Commuting on a Highway? Your Blood Pressure May Pay a Price
It's not just bumper-to-bumper highway traffic that's causing your blood pressure to spike during your daily commute.
New research shows that the exhaust fumes spewing from all those vehicles triggers a significant increase in car passengers' blood pressure.
The observed increase is comparable to the effect of a high-salt diet, researchers found, and the effect can last up to 24 hours.
“The body has a complex set of systems to try to keep blood pressure to your brain the same all the time. It's a very complex, tightly regulated system, and it appears that somewhere, in one of those mechanisms, traffic-related air pollution interferes with blood pressure," said researcher Dr. Joel Kaufman, a University of Washington physician and professor of environmental and occupational health sciences.
For the study, his team drove healthy adults ages 22 to 45 three times through rush-hour Seattle traffic while monitoring their blood pressure.
Unfiltered road air was allowed to enter the car on two of the drives, while on the third the car was equipped with high-quality HEPA filters that screened out 86% of the air pollution from traffic.
Breathing unfiltered air resulted in blood pressure increases of more than 4.5 millimeters of mercury, compared to the drives with filtered air, researchers said.
The increase occurred rapidly, peaking about an hour into the drive, and it held steady for at least 24 hours.
The findings were published Nov. 28 in the Annals of Internal Medicine.
“We know that modest increases in blood pressure like this, on a population level, are associated with a significant increase in cardiovascular disease,” Kaufman said in a university news release. “There is a growing understanding that air pollution contributes to heart problems. The idea that roadway air pollution at relatively low levels can affect blood pressure this much is an important piece of the puzzle we're trying to solve.”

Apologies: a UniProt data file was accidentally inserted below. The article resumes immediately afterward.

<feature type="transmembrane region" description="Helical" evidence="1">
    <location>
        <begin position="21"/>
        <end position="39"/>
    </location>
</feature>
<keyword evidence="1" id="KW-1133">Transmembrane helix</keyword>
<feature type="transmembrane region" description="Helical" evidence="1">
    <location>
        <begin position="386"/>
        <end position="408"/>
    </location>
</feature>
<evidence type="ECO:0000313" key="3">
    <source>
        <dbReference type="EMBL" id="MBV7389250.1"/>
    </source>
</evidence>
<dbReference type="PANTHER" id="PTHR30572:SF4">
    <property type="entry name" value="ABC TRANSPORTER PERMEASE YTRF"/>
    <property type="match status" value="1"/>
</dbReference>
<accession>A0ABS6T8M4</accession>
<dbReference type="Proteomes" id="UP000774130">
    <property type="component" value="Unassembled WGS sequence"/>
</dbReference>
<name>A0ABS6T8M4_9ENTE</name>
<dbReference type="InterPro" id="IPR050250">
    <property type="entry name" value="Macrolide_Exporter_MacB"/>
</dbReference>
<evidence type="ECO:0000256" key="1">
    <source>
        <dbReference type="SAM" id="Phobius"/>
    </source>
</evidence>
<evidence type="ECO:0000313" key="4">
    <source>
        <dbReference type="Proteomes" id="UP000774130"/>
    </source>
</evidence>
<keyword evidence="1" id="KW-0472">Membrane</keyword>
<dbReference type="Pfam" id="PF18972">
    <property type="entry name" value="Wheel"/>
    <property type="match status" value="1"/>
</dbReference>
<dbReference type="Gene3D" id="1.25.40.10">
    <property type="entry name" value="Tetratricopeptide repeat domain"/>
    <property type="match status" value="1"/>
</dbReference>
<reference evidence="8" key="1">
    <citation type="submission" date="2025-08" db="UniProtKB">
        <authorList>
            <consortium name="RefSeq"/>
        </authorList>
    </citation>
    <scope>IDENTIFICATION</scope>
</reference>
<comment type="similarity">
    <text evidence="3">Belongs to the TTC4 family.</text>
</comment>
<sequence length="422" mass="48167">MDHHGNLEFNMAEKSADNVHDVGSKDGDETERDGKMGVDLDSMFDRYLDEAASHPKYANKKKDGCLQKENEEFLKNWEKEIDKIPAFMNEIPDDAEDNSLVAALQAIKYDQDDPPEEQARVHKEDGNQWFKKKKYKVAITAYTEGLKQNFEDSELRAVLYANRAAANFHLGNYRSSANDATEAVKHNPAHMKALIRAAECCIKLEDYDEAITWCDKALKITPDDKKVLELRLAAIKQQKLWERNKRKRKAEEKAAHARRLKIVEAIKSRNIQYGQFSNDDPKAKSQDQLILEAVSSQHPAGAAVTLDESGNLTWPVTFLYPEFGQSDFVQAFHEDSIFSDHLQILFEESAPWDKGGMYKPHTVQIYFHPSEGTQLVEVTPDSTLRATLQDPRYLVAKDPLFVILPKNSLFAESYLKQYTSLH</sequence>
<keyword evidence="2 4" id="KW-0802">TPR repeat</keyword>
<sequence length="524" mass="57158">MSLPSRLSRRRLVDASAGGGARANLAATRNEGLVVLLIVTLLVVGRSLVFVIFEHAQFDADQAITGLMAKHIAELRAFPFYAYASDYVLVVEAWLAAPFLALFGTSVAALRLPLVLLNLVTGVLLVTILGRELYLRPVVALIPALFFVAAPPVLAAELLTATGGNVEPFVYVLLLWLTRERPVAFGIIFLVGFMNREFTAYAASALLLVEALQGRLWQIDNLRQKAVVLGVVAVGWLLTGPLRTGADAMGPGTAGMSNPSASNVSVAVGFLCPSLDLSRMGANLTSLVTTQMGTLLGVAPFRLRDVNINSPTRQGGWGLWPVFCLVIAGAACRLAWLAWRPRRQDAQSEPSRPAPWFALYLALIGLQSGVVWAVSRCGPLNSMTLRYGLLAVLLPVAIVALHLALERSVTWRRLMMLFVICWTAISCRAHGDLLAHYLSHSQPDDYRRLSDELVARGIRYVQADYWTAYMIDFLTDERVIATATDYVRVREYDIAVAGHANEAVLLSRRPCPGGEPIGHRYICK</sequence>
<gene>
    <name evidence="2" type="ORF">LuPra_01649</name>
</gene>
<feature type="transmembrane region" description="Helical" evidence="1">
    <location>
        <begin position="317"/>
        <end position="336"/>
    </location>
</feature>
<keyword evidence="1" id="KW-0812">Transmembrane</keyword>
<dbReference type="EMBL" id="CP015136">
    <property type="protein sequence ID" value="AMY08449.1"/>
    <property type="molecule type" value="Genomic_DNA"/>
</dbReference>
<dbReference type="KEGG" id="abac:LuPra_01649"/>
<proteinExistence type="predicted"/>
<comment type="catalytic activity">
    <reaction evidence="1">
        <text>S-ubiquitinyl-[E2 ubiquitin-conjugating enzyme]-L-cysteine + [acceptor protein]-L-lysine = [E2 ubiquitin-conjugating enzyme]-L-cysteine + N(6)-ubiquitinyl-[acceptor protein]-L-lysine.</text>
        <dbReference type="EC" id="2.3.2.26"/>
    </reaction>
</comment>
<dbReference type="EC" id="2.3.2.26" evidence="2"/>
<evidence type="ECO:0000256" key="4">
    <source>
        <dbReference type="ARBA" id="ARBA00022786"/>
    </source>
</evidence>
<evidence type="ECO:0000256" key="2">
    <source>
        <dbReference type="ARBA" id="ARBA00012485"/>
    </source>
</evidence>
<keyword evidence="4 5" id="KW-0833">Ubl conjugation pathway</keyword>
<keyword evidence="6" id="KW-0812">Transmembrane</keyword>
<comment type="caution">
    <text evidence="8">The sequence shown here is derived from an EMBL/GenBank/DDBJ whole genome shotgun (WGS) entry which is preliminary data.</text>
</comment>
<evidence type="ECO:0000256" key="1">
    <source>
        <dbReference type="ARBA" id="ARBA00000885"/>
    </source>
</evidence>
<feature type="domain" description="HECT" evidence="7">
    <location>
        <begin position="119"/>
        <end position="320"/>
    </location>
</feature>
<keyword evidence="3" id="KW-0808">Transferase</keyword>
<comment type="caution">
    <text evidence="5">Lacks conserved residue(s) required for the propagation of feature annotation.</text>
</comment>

Long-term exposure to highway air pollution already has been linked to increased rates of heart disease, asthma, lung cancer and death, researchers said in background notes.
Traffic-related air pollution is also the main reason why air quality is worse in some neighborhoods and better in others.
“This study is exciting because it takes the gold-standard design for laboratory studies and applies it in an on-roadway setting, answering an important question about the health effects of real-world exposures," said lead researcher Michael Young, a former University of Washington postdoctoral fellow. "Studies on this topic often have a challenging time separating the effects of pollution from other roadway exposures like stress and noise, but with our approach the only difference between drive days was air pollution concentration."
"The findings are valuable because they can reproduce situations that millions of people actually experience every day,” Young added.
The U.S. Environmental Protection Agency has more about air pollution and heart disease.
SOURCE: University of Washington, news release, Nov. 29, 2023